, October 15, 2021

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The Why


  •   4 min reads
The Why
“Humans think in stories rather than in facts, numbers, or equations, and the simpler the story, the better.” -Dr. Yuval Harari*

Over the last 50 years the search for the nutritional holy grail, the ultimate food truth, has left many of us confused.

Simple stories are sold so skillfully and relentlessly that we don’t even know what to eat anymore, and we are inundated with food fear from all directions.



Fat = Heart Attacks

Carbs = Diabetes

Protein = Kidney Failure

It certainly feels like there will come a point when we will have nothing left to eat, but maybe that’s not so bad because fasting obviously turns you into Wolverine.

Fortunately, none of those overly simple narratives have been proven to be true.

In fact, these are the type of untruths that we will dismantle on this site.


Instead of continuing on this quest of what to believe, perhaps it is better to ruthlessly carve out what NOT to believe.

Then after the dust has settled, we can objectively assess what is left standing and how much it individually matters to each of us.

That is the goal of Deconstruct Nutrition is to find the untruths and dismantle some of the most pervasive simple stories about nutrition. This is how we free ourselves from fear and start focusing on what really matters.

In Cognitive Behavioral Therapy, these untruths are called cognitive distortions. When it comes to nutrition, we can see them as rigid mental handcuffs that can lock us in a world where food creates only tension and division. Furthermore, religiously following these nutritional untruths is likely to leave us worse off and isolate us.

We see it all the time. Families are arguing about what and when to eat instead of enjoying their time together. Friendly dinners are being occupied by needless debates over the best way to eat.

Keto vs. Vegan

Paleo vs. Ovo-lacto Vegetarian

Intermittent Fasting vs. Small Frequent Meals

Flexible Dieting vs. If It Fits Your Macros

“More and more, it seems, groups of people define their identity in terms of sharp opposition to other groups of people.” -Robert Wright


Meanwhile at the kids table, these youngsters may have never picked an apple from a tree, but they are worried about being an endomorph because of a thirty second Youtube ad.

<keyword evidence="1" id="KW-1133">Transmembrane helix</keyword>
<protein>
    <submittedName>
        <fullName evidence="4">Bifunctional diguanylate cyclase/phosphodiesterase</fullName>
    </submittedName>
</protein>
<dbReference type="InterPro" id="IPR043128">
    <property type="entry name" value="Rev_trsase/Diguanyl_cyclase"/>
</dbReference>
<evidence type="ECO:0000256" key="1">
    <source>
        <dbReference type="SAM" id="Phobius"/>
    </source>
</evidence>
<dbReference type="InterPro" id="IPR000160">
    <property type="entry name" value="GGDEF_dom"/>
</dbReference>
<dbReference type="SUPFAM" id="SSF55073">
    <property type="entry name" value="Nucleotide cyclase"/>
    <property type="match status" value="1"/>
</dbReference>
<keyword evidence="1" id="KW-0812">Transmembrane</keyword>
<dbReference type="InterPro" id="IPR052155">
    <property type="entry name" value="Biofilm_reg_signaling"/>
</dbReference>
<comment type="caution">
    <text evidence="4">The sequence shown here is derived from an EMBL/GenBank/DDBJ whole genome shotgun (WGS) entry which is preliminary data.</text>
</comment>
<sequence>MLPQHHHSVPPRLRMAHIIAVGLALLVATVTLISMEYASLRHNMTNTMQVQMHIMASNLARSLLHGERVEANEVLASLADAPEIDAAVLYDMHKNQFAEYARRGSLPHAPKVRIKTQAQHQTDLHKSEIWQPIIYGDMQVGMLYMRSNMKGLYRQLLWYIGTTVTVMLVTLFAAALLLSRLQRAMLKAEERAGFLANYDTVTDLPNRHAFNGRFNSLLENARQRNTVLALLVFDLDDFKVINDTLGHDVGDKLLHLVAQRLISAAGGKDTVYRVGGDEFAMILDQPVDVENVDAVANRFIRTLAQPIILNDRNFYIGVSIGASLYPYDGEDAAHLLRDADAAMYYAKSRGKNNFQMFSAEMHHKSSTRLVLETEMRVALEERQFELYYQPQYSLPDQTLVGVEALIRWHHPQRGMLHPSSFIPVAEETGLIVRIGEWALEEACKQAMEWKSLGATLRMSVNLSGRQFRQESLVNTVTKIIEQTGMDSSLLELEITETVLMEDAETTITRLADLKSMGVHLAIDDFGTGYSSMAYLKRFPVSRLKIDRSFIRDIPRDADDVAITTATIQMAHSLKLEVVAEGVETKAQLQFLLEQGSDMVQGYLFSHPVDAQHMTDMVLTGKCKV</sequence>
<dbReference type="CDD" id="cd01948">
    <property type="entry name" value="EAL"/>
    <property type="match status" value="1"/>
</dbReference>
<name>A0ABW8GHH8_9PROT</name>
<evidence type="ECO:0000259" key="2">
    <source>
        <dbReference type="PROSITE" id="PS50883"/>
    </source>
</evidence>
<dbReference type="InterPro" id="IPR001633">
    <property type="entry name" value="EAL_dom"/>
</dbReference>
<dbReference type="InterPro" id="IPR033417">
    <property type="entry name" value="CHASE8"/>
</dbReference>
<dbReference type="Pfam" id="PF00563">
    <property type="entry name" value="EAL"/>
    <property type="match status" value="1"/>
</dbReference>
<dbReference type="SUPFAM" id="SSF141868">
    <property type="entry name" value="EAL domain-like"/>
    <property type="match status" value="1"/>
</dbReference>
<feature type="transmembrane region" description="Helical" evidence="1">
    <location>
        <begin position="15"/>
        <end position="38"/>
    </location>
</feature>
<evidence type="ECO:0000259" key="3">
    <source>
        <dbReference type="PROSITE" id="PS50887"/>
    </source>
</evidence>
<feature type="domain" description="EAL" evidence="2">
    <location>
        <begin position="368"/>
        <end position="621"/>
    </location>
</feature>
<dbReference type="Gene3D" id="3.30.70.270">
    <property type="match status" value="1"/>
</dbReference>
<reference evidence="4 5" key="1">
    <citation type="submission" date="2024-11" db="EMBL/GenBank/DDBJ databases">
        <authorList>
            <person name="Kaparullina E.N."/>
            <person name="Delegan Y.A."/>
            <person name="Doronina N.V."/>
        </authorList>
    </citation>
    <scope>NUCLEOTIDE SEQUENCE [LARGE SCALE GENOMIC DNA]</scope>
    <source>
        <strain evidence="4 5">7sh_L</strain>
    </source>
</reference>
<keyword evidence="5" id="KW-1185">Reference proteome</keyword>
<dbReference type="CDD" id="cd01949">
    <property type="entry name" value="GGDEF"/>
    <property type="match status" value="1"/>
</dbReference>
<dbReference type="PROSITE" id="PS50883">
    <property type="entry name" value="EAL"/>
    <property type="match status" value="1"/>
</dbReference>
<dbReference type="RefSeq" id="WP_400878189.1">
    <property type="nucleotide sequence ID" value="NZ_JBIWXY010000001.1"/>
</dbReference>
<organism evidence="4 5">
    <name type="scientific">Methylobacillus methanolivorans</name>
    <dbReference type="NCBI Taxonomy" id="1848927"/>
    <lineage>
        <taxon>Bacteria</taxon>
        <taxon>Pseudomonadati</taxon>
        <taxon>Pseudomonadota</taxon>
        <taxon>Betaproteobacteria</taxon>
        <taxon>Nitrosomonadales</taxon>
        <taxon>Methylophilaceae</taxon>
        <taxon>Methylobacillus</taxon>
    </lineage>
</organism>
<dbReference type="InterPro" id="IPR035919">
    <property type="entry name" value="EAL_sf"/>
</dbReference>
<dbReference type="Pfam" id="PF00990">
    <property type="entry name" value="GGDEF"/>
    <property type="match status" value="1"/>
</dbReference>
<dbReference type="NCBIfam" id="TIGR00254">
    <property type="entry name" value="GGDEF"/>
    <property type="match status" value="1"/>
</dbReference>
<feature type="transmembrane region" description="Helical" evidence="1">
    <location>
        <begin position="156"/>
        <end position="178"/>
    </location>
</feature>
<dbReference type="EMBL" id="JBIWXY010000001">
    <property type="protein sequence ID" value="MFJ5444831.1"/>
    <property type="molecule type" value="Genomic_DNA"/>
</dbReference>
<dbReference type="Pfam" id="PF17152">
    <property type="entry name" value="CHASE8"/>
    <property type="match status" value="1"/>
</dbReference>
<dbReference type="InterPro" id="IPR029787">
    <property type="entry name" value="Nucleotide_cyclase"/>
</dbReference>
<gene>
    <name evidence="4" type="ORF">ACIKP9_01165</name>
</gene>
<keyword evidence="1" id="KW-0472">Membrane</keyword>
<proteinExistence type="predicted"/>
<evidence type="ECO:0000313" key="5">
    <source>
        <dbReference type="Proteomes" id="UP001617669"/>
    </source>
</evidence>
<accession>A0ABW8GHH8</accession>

In order to break free from these distortions, we need to step back and analyze the inherent psychological glitches that make these simple stories so enticing.

Below are the three most common cognitive distortions in nutrition:

Emotional Reasoning: Allowing how you feel to captain your subjective reality.

Example: I just feel like protein is bad for me…Where are all my friends who agree with me?!...Oh, there you are! Let’s use a Facebook group to create community around cherry-picked google articles that fit our narrative.

Dichotomous Thinking: Binary thinking or thinking of issues as either good or bad. Dichotomous thinking is usually combined with overgeneralizing.

Example: Carbs are bad, sugar is the devil, and insulin is its fat hording minion.

Catastrophizing: An “all-or-nothing” attitude that drives us toward fatalistic thinking and an external locus of control.

Example: I can’t lose weight because my hormones are off. It’s useless, why even try?

Caught in this vacuum of simple stories, cognitive distortions, and the ensuing diet wars we have gurus who swoop in and capitalize with appeals to authority. They use these strategies to rally people to buy what they’re selling, and because confirmation bias and groupthink feel so good to us, we can easily be swept up into their extreme ideologies around food.

We can even question the morality or value of other people based on what they eat.

“Most intergroup conflicts on our planet ultimately are cultural disagreements about whose “right” is righter.” -Dr. Robert Sapolsky

Deconstruct Nutrition is about taking some scared cows out to pasture because they don’t matter as much as we once thought they did.

It’s about taking some sacred cows out to slaughter because the holding on to the belief in these idols is wholly unhelpful.

Although it can be uncomfortable by going through this process we can potentially free ourselves from the cult factory of truths.

In our algorithm governed attention-based economy, I can guarantee you that these simple stories and the constant building of false idols isn’t going anywhere and the best weapon we have to fight them is our ability to critically think and question our own biases.

If you take just ONE tool or thought process away from Deconstruct Nutrition, it would be when you feel yourself falling hard for a nutritional simple story, rather than research how great it is, do your best to argue the other side.

Question our own Emotional Reasoning, Dichotomous Thinking, and Catastrophizing.

This process can create a more nuanced way of thinking about food that can aid us psychologically and physiologically as well as help us find common ground with others.

“When we want to believe something, we ask ourselves, ‘Can I believe it?’ Then, we search for supporting evidence, and if we find even a single piece of pseudo-evidence, we can stop thinking. We now have permission to believe. We have a justification, in case anyone asks.

In contrast, when we don’t want to believe something, we ask ourselves, ‘Must I believe it?’ Then we search for contrary evidence, and if we find a single reason to doubt the claim, we can dismiss it.

You only need one key to unlock the handcuffs of must.”

-Dr. Jonathan Haidt


Let’s get started.



*Ironically, one of the main critiques of Dr. Yuval Harari is that he has overreached and oversimplified.

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